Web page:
The news articles mentioned only briefly the most disturbing part of the story: the drone struck the wrong target. Rather than being a militant, the homeowner had been a tribal elder who had attempted to organize a peace movement and was just the kind of person that CIA operatives had been hoping to encourage in their efforts to fight extremism. The supposed Taliban hideout was actually an eight-bedroom house that had cost $21,000 to build, a fortune in a country where the average annual income is roughly $500. The deaths of the father and others, along with the property destruction, left the family, including an eighteen-year-old son, destitute. The teenager called for revenge.
Those details were not gathered by reporters, but rather by a human-rights investigator, Chris Rogers, who was working with the Campaign for Innocent Victims in Conflict. His report, released months after the attack, shone a spotlight on the fact that civilians were killed in the assault. Rogers explained in an interview in Washington that he got the information by traveling to Peshawar, where he met with members of the homeowner’s family. Their accounts were supported by Pakistani government documents.
Journalists know that finding non-official sources is crucial in covering the drone war, especially under the tight-lipped Obama administration. “The only time I’m allowed to talk to senior staff or the nsc is for stories that make the administration look good,” McClatchy’s Landay said.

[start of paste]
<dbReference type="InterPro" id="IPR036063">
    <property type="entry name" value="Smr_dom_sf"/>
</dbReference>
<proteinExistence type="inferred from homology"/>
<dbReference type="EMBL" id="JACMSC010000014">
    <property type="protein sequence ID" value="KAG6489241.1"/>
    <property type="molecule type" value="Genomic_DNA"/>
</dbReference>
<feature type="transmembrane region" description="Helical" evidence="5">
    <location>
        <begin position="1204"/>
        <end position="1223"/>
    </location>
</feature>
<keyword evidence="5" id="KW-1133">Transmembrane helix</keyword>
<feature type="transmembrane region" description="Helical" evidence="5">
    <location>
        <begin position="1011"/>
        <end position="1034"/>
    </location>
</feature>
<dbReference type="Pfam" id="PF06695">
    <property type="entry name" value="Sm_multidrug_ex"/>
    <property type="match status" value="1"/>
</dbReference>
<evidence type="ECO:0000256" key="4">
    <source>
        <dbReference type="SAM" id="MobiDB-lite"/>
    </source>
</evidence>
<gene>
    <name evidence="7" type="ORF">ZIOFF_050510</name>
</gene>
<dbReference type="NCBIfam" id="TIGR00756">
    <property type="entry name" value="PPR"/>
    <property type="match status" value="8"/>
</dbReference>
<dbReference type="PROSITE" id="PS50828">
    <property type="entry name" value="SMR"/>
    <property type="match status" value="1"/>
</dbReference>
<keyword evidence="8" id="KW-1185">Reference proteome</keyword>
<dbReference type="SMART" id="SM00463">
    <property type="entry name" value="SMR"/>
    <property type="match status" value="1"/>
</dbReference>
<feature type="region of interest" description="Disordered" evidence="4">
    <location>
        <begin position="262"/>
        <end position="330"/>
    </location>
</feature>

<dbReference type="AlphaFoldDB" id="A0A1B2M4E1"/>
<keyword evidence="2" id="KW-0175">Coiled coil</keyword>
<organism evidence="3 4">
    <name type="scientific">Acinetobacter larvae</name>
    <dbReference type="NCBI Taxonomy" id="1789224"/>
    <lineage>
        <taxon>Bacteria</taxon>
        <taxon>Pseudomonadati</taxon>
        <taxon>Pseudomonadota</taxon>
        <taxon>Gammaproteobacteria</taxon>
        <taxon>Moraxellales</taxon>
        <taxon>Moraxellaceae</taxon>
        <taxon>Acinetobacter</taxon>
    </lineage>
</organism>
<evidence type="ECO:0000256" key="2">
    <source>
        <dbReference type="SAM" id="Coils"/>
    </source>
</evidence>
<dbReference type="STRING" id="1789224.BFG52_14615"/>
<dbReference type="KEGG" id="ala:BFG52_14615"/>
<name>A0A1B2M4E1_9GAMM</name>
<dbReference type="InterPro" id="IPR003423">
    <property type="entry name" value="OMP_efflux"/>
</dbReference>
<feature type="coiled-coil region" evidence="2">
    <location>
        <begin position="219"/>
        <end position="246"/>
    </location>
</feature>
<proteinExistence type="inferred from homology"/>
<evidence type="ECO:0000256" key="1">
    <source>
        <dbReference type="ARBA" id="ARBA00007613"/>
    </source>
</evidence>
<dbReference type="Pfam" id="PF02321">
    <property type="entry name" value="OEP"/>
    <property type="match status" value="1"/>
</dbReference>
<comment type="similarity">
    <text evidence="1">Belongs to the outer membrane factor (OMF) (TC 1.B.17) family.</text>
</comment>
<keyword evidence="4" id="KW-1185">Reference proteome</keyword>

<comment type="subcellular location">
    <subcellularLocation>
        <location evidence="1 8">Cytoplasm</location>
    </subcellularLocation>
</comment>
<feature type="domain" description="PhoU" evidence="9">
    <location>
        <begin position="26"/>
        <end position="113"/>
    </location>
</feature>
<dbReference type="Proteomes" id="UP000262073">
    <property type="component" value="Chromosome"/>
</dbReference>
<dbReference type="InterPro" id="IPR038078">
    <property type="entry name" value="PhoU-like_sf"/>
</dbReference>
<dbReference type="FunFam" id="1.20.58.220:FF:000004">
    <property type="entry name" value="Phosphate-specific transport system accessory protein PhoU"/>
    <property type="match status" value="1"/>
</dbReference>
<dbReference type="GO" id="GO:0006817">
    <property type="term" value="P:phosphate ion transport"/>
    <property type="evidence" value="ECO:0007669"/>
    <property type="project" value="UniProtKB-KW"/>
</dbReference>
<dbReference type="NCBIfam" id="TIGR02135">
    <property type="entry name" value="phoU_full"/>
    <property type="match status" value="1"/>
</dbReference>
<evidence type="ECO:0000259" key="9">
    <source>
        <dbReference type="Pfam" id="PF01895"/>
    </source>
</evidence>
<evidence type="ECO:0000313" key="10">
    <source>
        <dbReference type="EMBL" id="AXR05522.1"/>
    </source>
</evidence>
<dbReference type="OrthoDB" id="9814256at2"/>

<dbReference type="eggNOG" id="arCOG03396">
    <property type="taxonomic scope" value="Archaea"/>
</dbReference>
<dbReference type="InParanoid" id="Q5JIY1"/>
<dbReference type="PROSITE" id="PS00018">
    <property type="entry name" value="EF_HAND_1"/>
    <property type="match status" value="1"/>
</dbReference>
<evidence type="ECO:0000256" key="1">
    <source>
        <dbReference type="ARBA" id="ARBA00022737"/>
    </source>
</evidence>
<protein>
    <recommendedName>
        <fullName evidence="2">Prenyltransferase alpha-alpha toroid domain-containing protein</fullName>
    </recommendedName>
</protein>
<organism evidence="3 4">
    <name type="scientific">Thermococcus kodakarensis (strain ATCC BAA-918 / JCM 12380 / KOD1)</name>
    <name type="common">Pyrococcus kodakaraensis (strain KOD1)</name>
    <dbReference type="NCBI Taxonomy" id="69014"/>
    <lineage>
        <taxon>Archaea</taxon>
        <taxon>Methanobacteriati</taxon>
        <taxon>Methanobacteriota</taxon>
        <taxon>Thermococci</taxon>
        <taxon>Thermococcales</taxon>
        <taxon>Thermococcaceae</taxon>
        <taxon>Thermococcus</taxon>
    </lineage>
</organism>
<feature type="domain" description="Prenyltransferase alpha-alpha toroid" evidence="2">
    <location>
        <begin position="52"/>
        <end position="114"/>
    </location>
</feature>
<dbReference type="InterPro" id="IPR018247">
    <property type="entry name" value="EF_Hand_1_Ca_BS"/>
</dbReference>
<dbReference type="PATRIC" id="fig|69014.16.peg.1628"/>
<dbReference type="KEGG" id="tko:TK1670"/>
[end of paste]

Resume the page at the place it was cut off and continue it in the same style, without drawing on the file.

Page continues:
According to a survey of selected publications conducted by CJR, there were eighty stories about Pakistan drone strikes in major media outlets that regularly cover international news in the first three months of the Obama administration, when no “high-value” Taliban or al Qaeda figures were killed but at least 115 others died. But in the three-month period starting that summer, when a drone strike killed a Taliban commander, 136 stories appeared—68 percent more than in the earlier period (see graphic, page 45). Because reporters could only get sketchy information about the early strikes, they received little coverage. But when the commander was targeted and killed, the dire need for secrecy melted away.
At about 1 a.m. on August 5, 2009, a missile struck a villa in South Waziristan, while a Taliban commander named Baitullah Mehsud was resting on a balcony alongside his wife. He suffered from diabetes, and a medical practitioner was administering an intravenous drip to him, “according to two Taliban fighters reached by telephone on Friday,” an August 8 New York Times article reported.
A Pakistani official quoted in the story, who had seen a video of the assault, described what happened after the missile landed: “His torso remained, while half of the body was blown up.” Mehsud was killed, along with his wife, the owner of the house, and others. Three children were also injured.
Many of the articles that appeared in the US press had a celebratory tone and reflected the mood of American officials. Mehsud was, as Washington Post reporters wrote in an August 8 article, “something of an obsession for the CIA.” US officials were proud of the fact that they had finally taken him out and, over the course of several weeks, spoke candidly with journalists. For example, Mehsud’s wife had been “giving her husband a massage” on the balcony before the missile hit, according to a March 21, 2010, Washington Post article.
It is revealing to see when officials are forthcoming. One mission of the secretive Joint Special Operations Command became known during the Bush administration—when officials told journalists these soldiers helped track Saddam Hussein down to his hole in the ground in 2003. Obama administration officials broke their tradition of silence to describe the assault on Mehsud.
This is selective secrecy, and it inhibits the kind of reporting that would help Americans answer a very basic question: Is the drone war working?